8 Homer Simpson (The Simpsons)
The “Golden Age” of The Simpsons has some brilliant comedy writing, but the cast is just as important in making some of the show’s best jokes memorable, even after so many years. Dan Castellaneta plays multiple roles on The Simpsons, including Abe Simpson, Krusty the Clown, Mayor Quimby and Barney. He gives each of his characters fantastic moments, but none are as regularly hilarious as Homer. Castellaneta’s voice for Homer is the perfect encapsulation of the character’s empty-headed overconfidence, and his line reads make some of Homer’s best quotes even better.
7 Lenny Bruce (The Marvelous Mrs. Maisel)
Lenny Bruce isn’t the only Marvelous Mrs. Maisel character based on real life, but he stands out as the one who gets the most attention. Lenny isn’t just inspired by real people in the same way that Midge or Susie are. He is a direct portrayal of the legendary counter-culture comedian. Looking at old clips of Lenny Bruce on stage shows how accurate Luke Kirby’s portrayal is, but Kirby also has to extrapolate his idea of Lenny Bruce to create an image of the comedian off-stage. Kirby’s Lenny Bruce is suave and debonair, but with tragedy deep within his soul.
6 Selina Meyer (Veep)
The cast of Veep is packed full of comedy talent, from Sam Richardson as the charming doofus Richard Splett to Hugh Laurie as the two-faced career politician Tom James. However, for the show to work, it’s important that Julia Louis-Dreyfus outshines them all in the central role. Having proven her stellar comedy credentials on Seinfeld, Louis-Dreyfus arguably delivers an even better performance as Selina Meyer across seven seasons of Veep. She handles Selina’s erratic mood swings with aplomb. It doesn’t hurt that she’s also an artist when it comes to abusive profanity.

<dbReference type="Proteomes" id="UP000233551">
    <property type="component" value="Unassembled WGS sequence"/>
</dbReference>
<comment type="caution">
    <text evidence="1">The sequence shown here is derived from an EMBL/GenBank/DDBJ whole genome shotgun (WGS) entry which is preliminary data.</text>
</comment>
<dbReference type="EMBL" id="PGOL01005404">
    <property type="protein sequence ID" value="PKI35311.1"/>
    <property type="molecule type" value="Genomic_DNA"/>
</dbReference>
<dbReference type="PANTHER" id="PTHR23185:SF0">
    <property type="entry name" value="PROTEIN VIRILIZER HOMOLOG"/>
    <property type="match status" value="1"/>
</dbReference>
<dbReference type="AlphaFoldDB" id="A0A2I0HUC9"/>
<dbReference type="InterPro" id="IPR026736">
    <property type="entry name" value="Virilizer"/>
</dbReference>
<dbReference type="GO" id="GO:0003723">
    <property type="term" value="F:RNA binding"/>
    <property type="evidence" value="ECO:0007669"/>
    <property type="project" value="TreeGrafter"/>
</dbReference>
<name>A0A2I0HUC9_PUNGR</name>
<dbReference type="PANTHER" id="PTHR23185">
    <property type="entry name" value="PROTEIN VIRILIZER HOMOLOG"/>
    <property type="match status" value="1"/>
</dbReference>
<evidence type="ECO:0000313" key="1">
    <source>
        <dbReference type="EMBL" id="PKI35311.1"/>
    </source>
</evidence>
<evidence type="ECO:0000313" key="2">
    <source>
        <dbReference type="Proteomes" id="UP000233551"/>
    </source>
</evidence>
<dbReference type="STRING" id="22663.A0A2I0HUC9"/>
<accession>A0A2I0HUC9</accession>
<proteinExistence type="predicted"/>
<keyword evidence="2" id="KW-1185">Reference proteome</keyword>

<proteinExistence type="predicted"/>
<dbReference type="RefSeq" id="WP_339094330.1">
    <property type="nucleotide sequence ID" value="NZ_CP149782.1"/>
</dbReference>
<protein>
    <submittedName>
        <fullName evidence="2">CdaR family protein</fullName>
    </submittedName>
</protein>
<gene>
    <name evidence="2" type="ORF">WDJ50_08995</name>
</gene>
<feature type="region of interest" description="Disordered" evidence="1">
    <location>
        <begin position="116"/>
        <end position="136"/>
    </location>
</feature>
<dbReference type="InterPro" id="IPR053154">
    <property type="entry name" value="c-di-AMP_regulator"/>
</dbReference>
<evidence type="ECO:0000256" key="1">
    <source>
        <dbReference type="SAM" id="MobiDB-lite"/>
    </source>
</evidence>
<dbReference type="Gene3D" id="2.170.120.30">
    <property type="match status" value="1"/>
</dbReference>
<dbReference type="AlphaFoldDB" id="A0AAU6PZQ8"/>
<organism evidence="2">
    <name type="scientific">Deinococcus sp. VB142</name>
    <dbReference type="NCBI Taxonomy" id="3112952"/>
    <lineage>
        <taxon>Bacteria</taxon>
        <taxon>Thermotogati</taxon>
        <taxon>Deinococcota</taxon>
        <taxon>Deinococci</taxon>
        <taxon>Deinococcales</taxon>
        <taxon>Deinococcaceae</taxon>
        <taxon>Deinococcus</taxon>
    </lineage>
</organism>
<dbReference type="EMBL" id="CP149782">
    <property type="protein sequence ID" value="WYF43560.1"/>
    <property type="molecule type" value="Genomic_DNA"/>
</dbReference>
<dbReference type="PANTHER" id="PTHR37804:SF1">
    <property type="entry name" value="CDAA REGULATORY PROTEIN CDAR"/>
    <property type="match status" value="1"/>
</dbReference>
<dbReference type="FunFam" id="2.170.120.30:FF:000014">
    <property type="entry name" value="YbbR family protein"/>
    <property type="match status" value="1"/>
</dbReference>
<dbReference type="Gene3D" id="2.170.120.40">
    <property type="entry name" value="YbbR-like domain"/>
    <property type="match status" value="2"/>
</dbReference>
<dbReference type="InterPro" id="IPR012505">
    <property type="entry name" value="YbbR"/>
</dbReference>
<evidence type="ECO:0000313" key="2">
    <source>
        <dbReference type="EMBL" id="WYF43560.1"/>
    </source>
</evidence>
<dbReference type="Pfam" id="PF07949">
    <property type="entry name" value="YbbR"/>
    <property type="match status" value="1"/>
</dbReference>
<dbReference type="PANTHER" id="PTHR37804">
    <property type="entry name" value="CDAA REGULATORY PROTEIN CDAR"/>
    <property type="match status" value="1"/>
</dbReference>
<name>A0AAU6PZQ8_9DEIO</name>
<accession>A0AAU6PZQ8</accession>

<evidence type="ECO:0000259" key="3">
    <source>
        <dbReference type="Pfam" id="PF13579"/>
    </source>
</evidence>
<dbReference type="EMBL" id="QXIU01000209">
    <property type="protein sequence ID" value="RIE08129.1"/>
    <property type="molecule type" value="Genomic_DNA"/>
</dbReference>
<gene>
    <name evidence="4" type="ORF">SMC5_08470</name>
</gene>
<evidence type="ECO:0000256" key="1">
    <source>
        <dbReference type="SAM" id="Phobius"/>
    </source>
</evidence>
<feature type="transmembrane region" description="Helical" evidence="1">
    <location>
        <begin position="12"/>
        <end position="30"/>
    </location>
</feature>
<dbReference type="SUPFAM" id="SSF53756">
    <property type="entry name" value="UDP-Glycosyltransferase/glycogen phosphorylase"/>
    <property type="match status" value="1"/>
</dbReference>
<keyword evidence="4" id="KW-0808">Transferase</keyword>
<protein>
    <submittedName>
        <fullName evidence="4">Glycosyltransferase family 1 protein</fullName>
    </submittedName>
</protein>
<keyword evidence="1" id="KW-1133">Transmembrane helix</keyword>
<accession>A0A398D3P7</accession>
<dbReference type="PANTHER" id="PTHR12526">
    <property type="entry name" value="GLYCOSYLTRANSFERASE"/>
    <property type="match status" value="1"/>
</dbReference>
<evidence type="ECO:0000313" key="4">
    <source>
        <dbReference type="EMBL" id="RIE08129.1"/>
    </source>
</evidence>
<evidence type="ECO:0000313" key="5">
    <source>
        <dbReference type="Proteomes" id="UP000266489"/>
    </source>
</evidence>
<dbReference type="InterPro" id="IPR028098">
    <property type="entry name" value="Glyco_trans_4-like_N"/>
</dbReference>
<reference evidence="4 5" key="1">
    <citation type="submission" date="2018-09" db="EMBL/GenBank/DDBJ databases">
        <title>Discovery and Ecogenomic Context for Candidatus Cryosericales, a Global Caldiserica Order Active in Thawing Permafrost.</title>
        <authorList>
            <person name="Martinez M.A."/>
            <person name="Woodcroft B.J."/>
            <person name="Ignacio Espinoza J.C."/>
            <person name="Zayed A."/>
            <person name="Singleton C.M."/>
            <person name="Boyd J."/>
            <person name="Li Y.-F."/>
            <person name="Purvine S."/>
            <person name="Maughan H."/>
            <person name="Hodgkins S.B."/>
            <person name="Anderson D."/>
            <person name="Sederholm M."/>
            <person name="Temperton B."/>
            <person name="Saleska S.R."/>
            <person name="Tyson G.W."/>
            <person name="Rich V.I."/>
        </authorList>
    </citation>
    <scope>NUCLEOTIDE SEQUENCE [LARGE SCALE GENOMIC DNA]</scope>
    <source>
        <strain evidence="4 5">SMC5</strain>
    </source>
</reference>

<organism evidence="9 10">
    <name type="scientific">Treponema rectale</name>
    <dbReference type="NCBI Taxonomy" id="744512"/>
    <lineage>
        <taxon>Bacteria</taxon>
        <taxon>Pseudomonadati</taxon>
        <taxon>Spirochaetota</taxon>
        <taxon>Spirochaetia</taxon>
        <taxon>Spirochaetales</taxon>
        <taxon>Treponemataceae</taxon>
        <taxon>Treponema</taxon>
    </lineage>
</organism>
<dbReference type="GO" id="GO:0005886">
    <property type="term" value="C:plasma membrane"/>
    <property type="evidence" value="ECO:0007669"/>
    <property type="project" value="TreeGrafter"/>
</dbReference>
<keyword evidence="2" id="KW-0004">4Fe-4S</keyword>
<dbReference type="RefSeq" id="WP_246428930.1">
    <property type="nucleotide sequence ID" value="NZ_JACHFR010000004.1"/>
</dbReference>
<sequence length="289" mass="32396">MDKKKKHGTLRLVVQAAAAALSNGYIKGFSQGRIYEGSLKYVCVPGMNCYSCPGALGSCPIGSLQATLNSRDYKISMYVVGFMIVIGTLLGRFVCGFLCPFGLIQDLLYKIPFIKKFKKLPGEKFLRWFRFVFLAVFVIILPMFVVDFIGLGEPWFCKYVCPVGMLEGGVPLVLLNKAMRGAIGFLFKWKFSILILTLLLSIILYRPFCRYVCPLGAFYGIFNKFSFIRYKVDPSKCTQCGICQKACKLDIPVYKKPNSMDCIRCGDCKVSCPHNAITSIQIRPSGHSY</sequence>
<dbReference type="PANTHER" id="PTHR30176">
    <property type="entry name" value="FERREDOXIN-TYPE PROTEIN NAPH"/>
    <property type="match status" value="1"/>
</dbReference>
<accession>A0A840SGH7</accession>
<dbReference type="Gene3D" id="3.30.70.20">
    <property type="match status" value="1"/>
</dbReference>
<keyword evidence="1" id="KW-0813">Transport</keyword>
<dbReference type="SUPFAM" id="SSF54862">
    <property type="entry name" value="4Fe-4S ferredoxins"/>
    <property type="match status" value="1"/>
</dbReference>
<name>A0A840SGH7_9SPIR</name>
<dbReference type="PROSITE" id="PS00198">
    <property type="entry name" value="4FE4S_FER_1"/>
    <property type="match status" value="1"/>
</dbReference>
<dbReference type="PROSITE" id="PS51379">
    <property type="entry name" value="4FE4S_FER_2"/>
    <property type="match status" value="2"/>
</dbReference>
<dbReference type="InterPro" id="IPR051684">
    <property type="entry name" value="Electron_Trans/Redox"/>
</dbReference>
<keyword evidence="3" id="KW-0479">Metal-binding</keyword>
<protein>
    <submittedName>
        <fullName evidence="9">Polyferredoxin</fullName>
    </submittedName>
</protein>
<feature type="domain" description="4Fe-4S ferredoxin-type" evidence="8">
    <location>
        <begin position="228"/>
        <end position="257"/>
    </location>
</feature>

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5 Frank Reynolds (It’s Always Sunny In Philadelphia)
Frank Reynolds is central to many of It’s Always Sunny in Philadelphia‘s best episodes, but sometimes he’s just as hilarious as a supporting character with no real investment in the gang’s schemes. This is down to Danny DeVito’s scene-stealing ability, and the way he so perfectly embodies Frank’s unique brand of chaos. DeVito is responsible for most of the show’s outrageous physical humor, like when he clambers, fully nude, out of a leather couch. His brilliant comedic partnership with Charlie Day is the icing on the cake, but every character in It’s Always Sunny benefited from his introduction in season 2.
4 Rebecca Welton (Ted Lasso)